Outrage at McCain--a loser strategy.

A mostly political Weblog.
Sept. 15 2008 6:24 PM

Listen, Obamaphiles!

Outrage at McCain's "lies" is a total loser strategy.

(Continued from Page 15)

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Tuesday, September 2, 2008

Semi- amnesty in St. Paul: I asked Sen. Graham how soon, in his first term, President McCain would declare the borders secure (which would let him to move to revive "comprehensive immigration reform"). Graham said "We'll know it when we see it," but emphasized that "comprehensive" reform was "still on the table" and seemed as much of an enthusiast as ever. "He will take that up," Graham predicted.** ... Later, in another WaPo chat, McCain campaign manager Rick Davis mentioned Hispanics as a battleground voter group, arguing that Republicans had to offer them something "other than a deportation center"--which is sort of offensive, when you think about it (as if Hispanic-American voters, who are by definition citizens, are illegals subject to deportation). ... Not just an appeal to ethnic identity politics, but a stereotyping appeal to ethnic identity politics, no? ...

In any case, I urge Graham and Davis to ensure that McCain makes these points forcefully in his acceptance address. That will make for a dramatic convention. Perhaps McCain could reprise Sen. Graham's promise to pass immigration semi-amnesty and "tell the bigots to shut up."  ...  Of course, I don't expect McCain to push hard on his now un-recanted pro-"comprehensive," views, even as he ostentatiously takes on his party. It's much easier to go after the evil Sen. Stevens and earmarks, which only requires offending some Congressional poohbahs, not the vast mass of Republican voters. (Remember the apparent formula is: 'McCain + grassroots vs. GOP Congress,' not 'McCain vs. grassroots + GOP Congress'--or, worse, 'McCain + GOP Congress vs. grassroots,' even though the last is more or less the real array of forces on immigration.) ...

P.S.: I think I've now cherrypicked most of the best Graham and Davis quotes, but Chris Cillizza has more from Davis, who was pretty talkative for someone who looks like he badly needs a visit to the HuffPo oasis. WaPo has also posted video  of part of the Davis interview. ...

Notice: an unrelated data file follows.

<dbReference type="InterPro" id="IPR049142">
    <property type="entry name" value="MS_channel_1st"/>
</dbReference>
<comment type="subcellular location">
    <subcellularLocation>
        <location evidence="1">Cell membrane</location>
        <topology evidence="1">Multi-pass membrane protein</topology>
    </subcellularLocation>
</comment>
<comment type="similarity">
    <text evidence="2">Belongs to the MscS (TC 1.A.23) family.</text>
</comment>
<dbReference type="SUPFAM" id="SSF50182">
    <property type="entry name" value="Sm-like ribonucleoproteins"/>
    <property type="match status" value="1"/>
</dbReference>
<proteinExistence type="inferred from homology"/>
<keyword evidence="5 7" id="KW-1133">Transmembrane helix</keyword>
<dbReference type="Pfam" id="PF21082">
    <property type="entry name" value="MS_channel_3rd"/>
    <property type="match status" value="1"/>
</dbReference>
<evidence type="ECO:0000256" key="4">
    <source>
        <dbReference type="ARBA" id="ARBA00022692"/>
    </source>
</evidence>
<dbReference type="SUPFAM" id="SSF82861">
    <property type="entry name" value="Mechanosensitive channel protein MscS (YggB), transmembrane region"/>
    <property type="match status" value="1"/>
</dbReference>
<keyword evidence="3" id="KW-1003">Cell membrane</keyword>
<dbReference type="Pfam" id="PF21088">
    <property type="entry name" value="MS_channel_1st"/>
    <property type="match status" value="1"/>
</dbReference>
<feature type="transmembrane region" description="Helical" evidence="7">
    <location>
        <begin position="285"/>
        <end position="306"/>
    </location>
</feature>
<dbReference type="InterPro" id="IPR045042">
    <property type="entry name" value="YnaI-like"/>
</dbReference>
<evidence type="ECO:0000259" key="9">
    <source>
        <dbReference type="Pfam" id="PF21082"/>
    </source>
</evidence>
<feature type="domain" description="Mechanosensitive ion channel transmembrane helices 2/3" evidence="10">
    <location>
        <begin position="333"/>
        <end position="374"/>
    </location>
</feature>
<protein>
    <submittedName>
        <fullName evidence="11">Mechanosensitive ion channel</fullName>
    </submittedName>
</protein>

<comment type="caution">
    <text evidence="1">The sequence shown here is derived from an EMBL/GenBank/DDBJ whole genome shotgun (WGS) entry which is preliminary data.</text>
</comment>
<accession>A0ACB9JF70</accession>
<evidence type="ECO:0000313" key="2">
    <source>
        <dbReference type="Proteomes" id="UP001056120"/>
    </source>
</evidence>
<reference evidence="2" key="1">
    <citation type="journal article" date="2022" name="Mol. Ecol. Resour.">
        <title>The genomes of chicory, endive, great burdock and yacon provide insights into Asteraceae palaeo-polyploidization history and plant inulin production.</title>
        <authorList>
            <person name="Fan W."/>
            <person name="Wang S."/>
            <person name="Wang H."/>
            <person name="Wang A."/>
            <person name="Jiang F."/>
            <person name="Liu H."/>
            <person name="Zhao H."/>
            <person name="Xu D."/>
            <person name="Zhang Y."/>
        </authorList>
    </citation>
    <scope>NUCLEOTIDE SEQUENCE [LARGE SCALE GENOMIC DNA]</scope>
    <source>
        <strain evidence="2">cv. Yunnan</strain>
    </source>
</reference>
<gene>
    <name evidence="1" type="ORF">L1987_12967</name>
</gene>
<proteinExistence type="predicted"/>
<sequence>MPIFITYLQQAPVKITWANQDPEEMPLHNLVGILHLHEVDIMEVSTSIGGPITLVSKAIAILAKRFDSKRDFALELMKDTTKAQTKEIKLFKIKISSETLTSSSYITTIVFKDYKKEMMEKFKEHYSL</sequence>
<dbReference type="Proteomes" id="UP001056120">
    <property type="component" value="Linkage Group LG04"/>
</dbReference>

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**--Quotes based on my notes. The sessions were recorded, but not by me. ...3:17 P.M. link

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More of Lindsey Graham on President Palin: "She can do fine on foreign policy because of the infrastructure we have around [us]." Reassuring! ... 3:01 P.M.

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I'm starting to worry that McCain's acceptance speech may actually be good. As described by buddy Sen. Lindsey Graham at an on-the-record WaPo chat, McCain will a) tell his own party to wake up, realize they've screwed up and need to regroup; b) attack the culture of Washington (meaning mainly Congress, but also the Pentagon, etc.) and c) proclaim that his term will be very different than the past 8 years. Emphasis on the focus of evil in the modern world, the "hard core appropriators" who benefit from the earmark system.** ... Hey, you can't beat up his party any more than he's beaten up his party himself! ... Plus a possible explicit comment on the unlikelihood of Joe Biden being an "agent of change."

None of this is shocking, but Gov. Palin's popularity with the base may have relieved McCain of some pressure to grit his teeth and demonstrate uncharacteristic institutional loyalty.  The formula might be: McCain + grassroots vs. Congressional GOPs.  ...  P.S.: I'm not saying McCain will be persuasive--for one thing, he wildly overemphasizes the importance of earmarks, even as a proxy for the "culture of Washington." And of course I think his righteous appeals for immigration semi-amnesty are misguided.  I'm not even saying the speech will necessarily move his poll numbers much. I'm saying the dramatic tension of McCain taking on his audience, and the possibility he'll have fun doing it, should make for a dramatic, idiosyncratic address that contrasts favorably with Obama's unimaginative, muffled, methodical normalcy. ...

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